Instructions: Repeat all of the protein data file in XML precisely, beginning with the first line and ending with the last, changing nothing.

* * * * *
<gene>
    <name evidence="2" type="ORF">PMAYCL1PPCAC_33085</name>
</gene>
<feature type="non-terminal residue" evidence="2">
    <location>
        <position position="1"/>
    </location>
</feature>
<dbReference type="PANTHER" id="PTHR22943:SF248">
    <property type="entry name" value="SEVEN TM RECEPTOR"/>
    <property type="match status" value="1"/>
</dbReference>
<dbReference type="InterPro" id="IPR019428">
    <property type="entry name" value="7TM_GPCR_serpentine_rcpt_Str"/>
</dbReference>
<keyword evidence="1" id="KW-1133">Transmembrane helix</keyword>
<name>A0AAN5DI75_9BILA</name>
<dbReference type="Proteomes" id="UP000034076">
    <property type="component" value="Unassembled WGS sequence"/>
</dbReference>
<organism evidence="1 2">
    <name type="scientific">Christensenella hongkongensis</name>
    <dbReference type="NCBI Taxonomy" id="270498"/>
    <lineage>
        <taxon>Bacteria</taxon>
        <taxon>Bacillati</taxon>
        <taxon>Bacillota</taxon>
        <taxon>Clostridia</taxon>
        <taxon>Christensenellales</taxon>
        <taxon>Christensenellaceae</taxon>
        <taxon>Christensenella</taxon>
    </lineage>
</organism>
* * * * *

<gene>
    <name evidence="2" type="ORF">PMAYCL1PPCAC_33085</name>
</gene>
<feature type="non-terminal residue" evidence="2">
    <location>
        <position position="1"/>
    </location>
</feature>
<dbReference type="PANTHER" id="PTHR22943:SF248">
    <property type="entry name" value="SEVEN TM RECEPTOR"/>
    <property type="match status" value="1"/>
</dbReference>
<dbReference type="InterPro" id="IPR019428">
    <property type="entry name" value="7TM_GPCR_serpentine_rcpt_Str"/>
</dbReference>
<keyword evidence="1" id="KW-1133">Transmembrane helix</keyword>
<name>A0AAN5DI75_9BILA</name>
<dbReference type="Proteomes" id="UP000034076">
    <property type="component" value="Unassembled WGS sequence"/>
</dbReference>
<organism evidence="1 2">
    <name type="scientific">Christensenella hongkongensis</name>
    <dbReference type="NCBI Taxonomy" id="270498"/>
    <lineage>
        <taxon>Bacteria</taxon>
        <taxon>Bacillati</taxon>
        <taxon>Bacillota</taxon>
        <taxon>Clostridia</taxon>
        <taxon>Christensenellales</taxon>
        <taxon>Christensenellaceae</taxon>
        <taxon>Christensenella</taxon>
    </lineage>
</organism>